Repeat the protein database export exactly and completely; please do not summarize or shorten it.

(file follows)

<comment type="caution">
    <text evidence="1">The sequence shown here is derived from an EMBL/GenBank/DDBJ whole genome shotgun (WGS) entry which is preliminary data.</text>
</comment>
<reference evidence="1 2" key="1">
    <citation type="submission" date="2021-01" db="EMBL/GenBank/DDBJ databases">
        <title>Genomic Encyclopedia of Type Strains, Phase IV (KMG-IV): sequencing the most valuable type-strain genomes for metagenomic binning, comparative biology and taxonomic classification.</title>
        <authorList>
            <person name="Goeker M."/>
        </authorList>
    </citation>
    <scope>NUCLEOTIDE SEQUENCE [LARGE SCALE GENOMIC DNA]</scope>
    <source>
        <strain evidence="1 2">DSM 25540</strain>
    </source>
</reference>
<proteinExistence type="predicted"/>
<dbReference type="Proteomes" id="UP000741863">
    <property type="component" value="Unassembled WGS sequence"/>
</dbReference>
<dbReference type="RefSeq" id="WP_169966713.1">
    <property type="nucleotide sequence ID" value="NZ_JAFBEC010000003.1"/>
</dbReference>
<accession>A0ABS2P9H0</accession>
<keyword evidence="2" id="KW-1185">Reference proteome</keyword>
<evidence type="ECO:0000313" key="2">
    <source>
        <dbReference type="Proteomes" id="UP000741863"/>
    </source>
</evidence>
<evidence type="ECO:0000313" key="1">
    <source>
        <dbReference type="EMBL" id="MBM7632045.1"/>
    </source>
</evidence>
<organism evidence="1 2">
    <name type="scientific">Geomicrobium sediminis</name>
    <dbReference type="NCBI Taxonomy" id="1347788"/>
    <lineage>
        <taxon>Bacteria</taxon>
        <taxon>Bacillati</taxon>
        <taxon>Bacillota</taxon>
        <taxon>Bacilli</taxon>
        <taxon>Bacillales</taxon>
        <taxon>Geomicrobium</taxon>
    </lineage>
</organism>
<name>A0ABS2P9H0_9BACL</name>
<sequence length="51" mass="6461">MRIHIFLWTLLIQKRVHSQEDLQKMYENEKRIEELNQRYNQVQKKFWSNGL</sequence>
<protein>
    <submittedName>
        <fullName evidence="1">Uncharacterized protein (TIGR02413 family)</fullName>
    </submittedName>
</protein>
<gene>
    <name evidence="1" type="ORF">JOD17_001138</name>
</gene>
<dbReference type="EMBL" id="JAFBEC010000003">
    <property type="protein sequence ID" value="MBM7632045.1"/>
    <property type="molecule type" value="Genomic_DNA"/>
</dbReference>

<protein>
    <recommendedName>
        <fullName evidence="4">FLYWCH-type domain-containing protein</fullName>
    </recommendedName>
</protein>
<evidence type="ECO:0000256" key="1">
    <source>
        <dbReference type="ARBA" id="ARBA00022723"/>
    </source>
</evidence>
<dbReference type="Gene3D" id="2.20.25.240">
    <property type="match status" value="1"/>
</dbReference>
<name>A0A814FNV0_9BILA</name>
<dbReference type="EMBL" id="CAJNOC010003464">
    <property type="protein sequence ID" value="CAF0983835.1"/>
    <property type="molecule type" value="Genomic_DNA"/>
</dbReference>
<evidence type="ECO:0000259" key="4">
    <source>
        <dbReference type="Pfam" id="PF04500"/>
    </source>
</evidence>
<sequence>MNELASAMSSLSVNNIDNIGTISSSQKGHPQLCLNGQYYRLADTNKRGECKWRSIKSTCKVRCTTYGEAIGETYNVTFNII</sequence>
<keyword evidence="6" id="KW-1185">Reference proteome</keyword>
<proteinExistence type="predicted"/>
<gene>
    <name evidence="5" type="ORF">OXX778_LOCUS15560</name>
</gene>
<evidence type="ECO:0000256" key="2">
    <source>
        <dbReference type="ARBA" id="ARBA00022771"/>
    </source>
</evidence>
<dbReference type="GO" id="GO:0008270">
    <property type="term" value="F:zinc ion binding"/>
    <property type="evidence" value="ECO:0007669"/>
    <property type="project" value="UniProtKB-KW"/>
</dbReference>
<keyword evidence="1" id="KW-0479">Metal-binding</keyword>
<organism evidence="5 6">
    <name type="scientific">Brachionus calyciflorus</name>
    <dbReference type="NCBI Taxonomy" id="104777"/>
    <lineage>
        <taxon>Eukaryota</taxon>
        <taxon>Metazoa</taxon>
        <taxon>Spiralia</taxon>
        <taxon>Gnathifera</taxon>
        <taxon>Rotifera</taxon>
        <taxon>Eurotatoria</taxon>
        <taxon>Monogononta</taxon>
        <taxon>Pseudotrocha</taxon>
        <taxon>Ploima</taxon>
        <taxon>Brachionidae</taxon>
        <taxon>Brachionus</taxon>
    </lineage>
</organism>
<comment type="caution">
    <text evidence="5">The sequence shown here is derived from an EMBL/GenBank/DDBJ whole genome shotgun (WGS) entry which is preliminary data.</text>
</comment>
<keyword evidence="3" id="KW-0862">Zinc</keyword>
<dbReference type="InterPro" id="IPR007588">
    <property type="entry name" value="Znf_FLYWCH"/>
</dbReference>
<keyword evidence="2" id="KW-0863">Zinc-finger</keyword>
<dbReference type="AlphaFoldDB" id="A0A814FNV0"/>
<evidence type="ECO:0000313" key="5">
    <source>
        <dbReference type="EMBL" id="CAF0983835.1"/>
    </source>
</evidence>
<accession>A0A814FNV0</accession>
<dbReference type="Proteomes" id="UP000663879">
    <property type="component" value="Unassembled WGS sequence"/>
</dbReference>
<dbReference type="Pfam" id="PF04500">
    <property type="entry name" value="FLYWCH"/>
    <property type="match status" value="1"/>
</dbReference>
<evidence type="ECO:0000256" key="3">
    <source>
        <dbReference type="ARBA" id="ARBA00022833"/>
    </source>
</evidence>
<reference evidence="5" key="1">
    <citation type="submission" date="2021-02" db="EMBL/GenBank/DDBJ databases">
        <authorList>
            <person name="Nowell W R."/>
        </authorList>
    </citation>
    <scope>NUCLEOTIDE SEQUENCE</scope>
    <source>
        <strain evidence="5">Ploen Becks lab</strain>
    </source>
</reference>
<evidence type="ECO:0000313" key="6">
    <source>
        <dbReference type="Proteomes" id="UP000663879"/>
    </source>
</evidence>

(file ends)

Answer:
<comment type="caution">
    <text evidence="1">The sequence shown here is derived from an EMBL/GenBank/DDBJ whole genome shotgun (WGS) entry which is preliminary data.</text>
</comment>
<reference evidence="1 2" key="1">
    <citation type="submission" date="2021-01" db="EMBL/GenBank/DDBJ databases">
        <title>Genomic Encyclopedia of Type Strains, Phase IV (KMG-IV): sequencing the most valuable type-strain genomes for metagenomic binning, comparative biology and taxonomic classification.</title>
        <authorList>
            <person name="Goeker M."/>
        </authorList>
    </citation>
    <scope>NUCLEOTIDE SEQUENCE [LARGE SCALE GENOMIC DNA]</scope>
    <source>
        <strain evidence="1 2">DSM 25540</strain>
    </source>
</reference>
<proteinExistence type="predicted"/>
<dbReference type="Proteomes" id="UP000741863">
    <property type="component" value="Unassembled WGS sequence"/>
</dbReference>
<dbReference type="RefSeq" id="WP_169966713.1">
    <property type="nucleotide sequence ID" value="NZ_JAFBEC010000003.1"/>
</dbReference>
<accession>A0ABS2P9H0</accession>
<keyword evidence="2" id="KW-1185">Reference proteome</keyword>
<evidence type="ECO:0000313" key="2">
    <source>
        <dbReference type="Proteomes" id="UP000741863"/>
    </source>
</evidence>
<evidence type="ECO:0000313" key="1">
    <source>
        <dbReference type="EMBL" id="MBM7632045.1"/>
    </source>
</evidence>
<organism evidence="1 2">
    <name type="scientific">Geomicrobium sediminis</name>
    <dbReference type="NCBI Taxonomy" id="1347788"/>
    <lineage>
        <taxon>Bacteria</taxon>
        <taxon>Bacillati</taxon>
        <taxon>Bacillota</taxon>
        <taxon>Bacilli</taxon>
        <taxon>Bacillales</taxon>
        <taxon>Geomicrobium</taxon>
    </lineage>
</organism>
<name>A0ABS2P9H0_9BACL</name>
<sequence length="51" mass="6461">MRIHIFLWTLLIQKRVHSQEDLQKMYENEKRIEELNQRYNQVQKKFWSNGL</sequence>
<protein>
    <submittedName>
        <fullName evidence="1">Uncharacterized protein (TIGR02413 family)</fullName>
    </submittedName>
</protein>
<gene>
    <name evidence="1" type="ORF">JOD17_001138</name>
</gene>
<dbReference type="EMBL" id="JAFBEC010000003">
    <property type="protein sequence ID" value="MBM7632045.1"/>
    <property type="molecule type" value="Genomic_DNA"/>
</dbReference>

<protein>
    <recommendedName>
        <fullName evidence="4">FLYWCH-type domain-containing protein</fullName>
    </recommendedName>
</protein>
<evidence type="ECO:0000256" key="1">
    <source>
        <dbReference type="ARBA" id="ARBA00022723"/>
    </source>
</evidence>
<dbReference type="Gene3D" id="2.20.25.240">
    <property type="match status" value="1"/>
</dbReference>
<name>A0A814FNV0_9BILA</name>
<dbReference type="EMBL" id="CAJNOC010003464">
    <property type="protein sequence ID" value="CAF0983835.1"/>
    <property type="molecule type" value="Genomic_DNA"/>
</dbReference>
<evidence type="ECO:0000259" key="4">
    <source>
        <dbReference type="Pfam" id="PF04500"/>
    </source>
</evidence>
<sequence>MNELASAMSSLSVNNIDNIGTISSSQKGHPQLCLNGQYYRLADTNKRGECKWRSIKSTCKVRCTTYGEAIGETYNVTFNII</sequence>
<keyword evidence="6" id="KW-1185">Reference proteome</keyword>
<proteinExistence type="predicted"/>
<gene>
    <name evidence="5" type="ORF">OXX778_LOCUS15560</name>
</gene>
<evidence type="ECO:0000256" key="2">
    <source>
        <dbReference type="ARBA" id="ARBA00022771"/>
    </source>
</evidence>
<dbReference type="GO" id="GO:0008270">
    <property type="term" value="F:zinc ion binding"/>
    <property type="evidence" value="ECO:0007669"/>
    <property type="project" value="UniProtKB-KW"/>
</dbReference>
<keyword evidence="1" id="KW-0479">Metal-binding</keyword>
<organism evidence="5 6">
    <name type="scientific">Brachionus calyciflorus</name>
    <dbReference type="NCBI Taxonomy" id="104777"/>
    <lineage>
        <taxon>Eukaryota</taxon>
        <taxon>Metazoa</taxon>
        <taxon>Spiralia</taxon>
        <taxon>Gnathifera</taxon>
        <taxon>Rotifera</taxon>
        <taxon>Eurotatoria</taxon>
        <taxon>Monogononta</taxon>
        <taxon>Pseudotrocha</taxon>
        <taxon>Ploima</taxon>
        <taxon>Brachionidae</taxon>
        <taxon>Brachionus</taxon>
    </lineage>
</organism>
<comment type="caution">
    <text evidence="5">The sequence shown here is derived from an EMBL/GenBank/DDBJ whole genome shotgun (WGS) entry which is preliminary data.</text>
</comment>
<keyword evidence="3" id="KW-0862">Zinc</keyword>
<dbReference type="InterPro" id="IPR007588">
    <property type="entry name" value="Znf_FLYWCH"/>
</dbReference>
<keyword evidence="2" id="KW-0863">Zinc-finger</keyword>
<dbReference type="AlphaFoldDB" id="A0A814FNV0"/>
<evidence type="ECO:0000313" key="5">
    <source>
        <dbReference type="EMBL" id="CAF0983835.1"/>
    </source>
</evidence>
<accession>A0A814FNV0</accession>
<dbReference type="Proteomes" id="UP000663879">
    <property type="component" value="Unassembled WGS sequence"/>
</dbReference>
<dbReference type="Pfam" id="PF04500">
    <property type="entry name" value="FLYWCH"/>
    <property type="match status" value="1"/>
</dbReference>
<evidence type="ECO:0000256" key="3">
    <source>
        <dbReference type="ARBA" id="ARBA00022833"/>
    </source>
</evidence>
<reference evidence="5" key="1">
    <citation type="submission" date="2021-02" db="EMBL/GenBank/DDBJ databases">
        <authorList>
            <person name="Nowell W R."/>
        </authorList>
    </citation>
    <scope>NUCLEOTIDE SEQUENCE</scope>
    <source>
        <strain evidence="5">Ploen Becks lab</strain>
    </source>
</reference>
<evidence type="ECO:0000313" key="6">
    <source>
        <dbReference type="Proteomes" id="UP000663879"/>
    </source>
</evidence>